There are two moments later within the story where not only will you face a moral choice but one hero could potentially see their death at the hands of a rather fearsome boss character. Thankfully, much like with the video game, the moral choices in this game aren’t black and white. You won’t find a good and bad choice here, just a grey area where the heroes personalities must shine through and guide their decisions.
A key point for games masters here is how you make sure these decisions have a lasting effect. Just producing them and then not resolving them can be one of the worst things for storytelling. You don’t have to directly ram it down their throats but give them clues as to what happened elsewhere in the world and the kind of impact their decisions are having on others. Where Eagles Lair does provide you with some help in this regard and it’ll be interesting seeing what the heroes do when the reality of their choice hits home.
The biggest kick you can get out of this adventure is having one of your players actually be an Avvar him/herself. It can bring up some interesting role-playing moments where they war between their own traditional feelings and those of the party. This one is a lot of fun.
A Fragile Web
Last but not least is A Fragile Web, an adventure for the higher end characters out there. With fifth level being the final one of Set I you can probably already tell that it’s going to be a fun one to round things off. Unlike the others you’ll find that communication and sleuthing is the key here and most of the encounters can be solved with a bit of wordplay instead of swordplay! That isn’t to say that you won’t find enemies worth fighting of course, they exist too!
A Fragile Web is also different in that it doesn’t all need to be played in one long chapter. You could easily break this up and have elements of the adventure spread out between other quests so that the plot continues to bubble under the surface for an ultimate reveal towards the end.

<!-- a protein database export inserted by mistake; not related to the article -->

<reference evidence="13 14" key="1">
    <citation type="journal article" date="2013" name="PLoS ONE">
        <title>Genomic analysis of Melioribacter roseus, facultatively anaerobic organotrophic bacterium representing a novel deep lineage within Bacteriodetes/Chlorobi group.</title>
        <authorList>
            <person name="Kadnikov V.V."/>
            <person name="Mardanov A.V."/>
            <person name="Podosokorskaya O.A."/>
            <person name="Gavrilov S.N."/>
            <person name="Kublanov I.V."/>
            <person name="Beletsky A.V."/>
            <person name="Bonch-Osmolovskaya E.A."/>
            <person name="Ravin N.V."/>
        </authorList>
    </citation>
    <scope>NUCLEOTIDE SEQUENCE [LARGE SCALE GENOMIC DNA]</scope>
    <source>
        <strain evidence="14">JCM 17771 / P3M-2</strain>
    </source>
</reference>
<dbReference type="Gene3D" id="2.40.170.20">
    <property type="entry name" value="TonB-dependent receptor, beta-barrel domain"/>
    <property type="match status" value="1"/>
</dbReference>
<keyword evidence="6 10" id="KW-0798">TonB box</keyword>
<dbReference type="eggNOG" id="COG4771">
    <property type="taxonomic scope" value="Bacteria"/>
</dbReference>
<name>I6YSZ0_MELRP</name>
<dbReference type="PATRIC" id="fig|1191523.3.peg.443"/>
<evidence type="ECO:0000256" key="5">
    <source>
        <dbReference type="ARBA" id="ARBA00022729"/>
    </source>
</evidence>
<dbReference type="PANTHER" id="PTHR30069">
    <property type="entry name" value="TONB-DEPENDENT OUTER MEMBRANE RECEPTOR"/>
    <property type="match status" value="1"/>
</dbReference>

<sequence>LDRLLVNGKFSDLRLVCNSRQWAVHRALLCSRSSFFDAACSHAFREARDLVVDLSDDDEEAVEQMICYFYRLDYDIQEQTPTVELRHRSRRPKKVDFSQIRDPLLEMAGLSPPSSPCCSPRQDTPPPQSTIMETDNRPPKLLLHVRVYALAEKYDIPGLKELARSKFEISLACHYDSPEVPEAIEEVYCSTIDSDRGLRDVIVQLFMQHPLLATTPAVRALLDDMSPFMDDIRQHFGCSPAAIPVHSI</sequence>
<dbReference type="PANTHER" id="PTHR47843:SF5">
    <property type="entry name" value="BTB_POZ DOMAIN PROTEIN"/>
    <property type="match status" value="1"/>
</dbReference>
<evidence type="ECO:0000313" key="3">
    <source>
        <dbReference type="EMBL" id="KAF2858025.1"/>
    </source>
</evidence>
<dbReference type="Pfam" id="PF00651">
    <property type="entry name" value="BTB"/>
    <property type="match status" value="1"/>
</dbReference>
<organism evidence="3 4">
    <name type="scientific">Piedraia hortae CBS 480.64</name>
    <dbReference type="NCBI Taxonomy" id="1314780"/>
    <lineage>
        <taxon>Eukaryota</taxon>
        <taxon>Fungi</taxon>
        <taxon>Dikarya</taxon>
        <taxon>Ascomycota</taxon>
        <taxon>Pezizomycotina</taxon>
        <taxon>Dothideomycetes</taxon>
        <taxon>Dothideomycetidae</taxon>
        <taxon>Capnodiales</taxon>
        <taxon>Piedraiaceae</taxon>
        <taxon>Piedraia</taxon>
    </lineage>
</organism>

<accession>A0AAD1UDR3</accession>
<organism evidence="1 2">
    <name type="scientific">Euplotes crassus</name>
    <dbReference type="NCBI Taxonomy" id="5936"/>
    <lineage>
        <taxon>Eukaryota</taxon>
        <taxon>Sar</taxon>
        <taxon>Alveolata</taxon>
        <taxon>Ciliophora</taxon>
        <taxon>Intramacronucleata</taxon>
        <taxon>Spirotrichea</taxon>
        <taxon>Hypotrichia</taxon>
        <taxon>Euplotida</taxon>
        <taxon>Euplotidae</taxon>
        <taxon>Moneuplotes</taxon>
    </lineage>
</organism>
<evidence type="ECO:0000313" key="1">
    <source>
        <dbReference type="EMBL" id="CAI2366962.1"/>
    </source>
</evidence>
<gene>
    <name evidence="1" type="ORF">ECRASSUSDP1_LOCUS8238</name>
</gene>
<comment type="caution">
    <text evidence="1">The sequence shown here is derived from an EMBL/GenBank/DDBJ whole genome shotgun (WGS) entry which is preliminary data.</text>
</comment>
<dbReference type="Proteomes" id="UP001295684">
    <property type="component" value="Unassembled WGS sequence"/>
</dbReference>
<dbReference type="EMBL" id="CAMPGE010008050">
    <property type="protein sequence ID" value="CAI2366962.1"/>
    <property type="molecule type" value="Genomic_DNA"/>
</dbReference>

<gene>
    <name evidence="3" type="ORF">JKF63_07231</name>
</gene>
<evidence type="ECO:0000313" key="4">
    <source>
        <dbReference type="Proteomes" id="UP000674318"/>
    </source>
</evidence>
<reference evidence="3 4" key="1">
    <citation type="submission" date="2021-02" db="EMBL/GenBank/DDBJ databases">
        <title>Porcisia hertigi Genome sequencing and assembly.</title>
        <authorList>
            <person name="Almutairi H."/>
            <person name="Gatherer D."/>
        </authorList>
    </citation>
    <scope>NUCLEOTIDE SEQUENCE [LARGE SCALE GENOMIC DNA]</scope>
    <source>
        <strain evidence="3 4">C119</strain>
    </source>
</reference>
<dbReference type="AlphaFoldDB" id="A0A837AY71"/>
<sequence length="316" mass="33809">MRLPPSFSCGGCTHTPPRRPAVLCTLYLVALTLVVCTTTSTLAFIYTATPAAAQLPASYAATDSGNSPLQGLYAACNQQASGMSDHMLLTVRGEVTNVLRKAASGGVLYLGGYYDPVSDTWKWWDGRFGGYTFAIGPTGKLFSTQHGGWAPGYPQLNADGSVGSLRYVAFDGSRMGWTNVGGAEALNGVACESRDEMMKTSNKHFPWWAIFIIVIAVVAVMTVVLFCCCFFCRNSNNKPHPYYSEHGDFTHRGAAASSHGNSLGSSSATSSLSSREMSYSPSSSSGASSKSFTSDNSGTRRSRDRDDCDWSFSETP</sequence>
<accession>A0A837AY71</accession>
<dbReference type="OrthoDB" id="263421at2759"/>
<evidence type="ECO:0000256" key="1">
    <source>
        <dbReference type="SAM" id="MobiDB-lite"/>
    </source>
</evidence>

Instead of being out in the wilds A Fragile Web takes places in the streets of the capital, Denerim. As well as being an important base of operations there is also a massive clash of cultures here and this bustling metropolis adds to the intrigue levels as anyone could be lurking anywhere watching you from the shadows.
Like all the adventures, A Fragile Web has some nicely fleshed out characters, especially the highlight of the piece, Bann Nicola Baranti. She has a lot of layers to her and I think games masters will have a fair amount of fun working out her style in conversations.
Because of the nature of this final adventure, it’s hard to go into much more detail without spoiling the twists! Intrinsically this is a games masters heaven and you will find plenty to play around with in this detailed adventure. Nothing is as it seems in the midst of Denerim!
While some purist might balk at the idea of using these kind of pre-made adventures I have found them a great tool for guiding your thinking as a games master and developing your own ideas. There are times when a plot wanders off into the middle of nowhere and these can allow you an easy, structured way to give your players a good time.
As with everything in role-playing you don’t have to take everything written in these adventures as gospel. Feel free to add and take away things at leisure and make it fit your characters. Another important aspect to consider is making your players feel useful. If the plot calls for communication and intrigue the burly fighter might not enjoy it so always look to strike a good balance afterwards. Handily the adventures in Blood in Ferelden do this and Mages, Warriors and Rogues will all feel at ease in these narratives.
To cap things off Blood in Ferelden also comes with an Adventure Seed section at the back of the book which gives you some neat ideas for getting players involved in a bigger story. I’ve pinched a few of them myself as simple things like that allow you to put more work into the main narrative.
Blood in Ferelden is a key weapon in the games masters arsenal so don’t be afraid of picking this up to boost your story. You could even transfer some of the foes from the adventures within to your repertoire, a lot of them are very fun!
Get exploring Ferelden!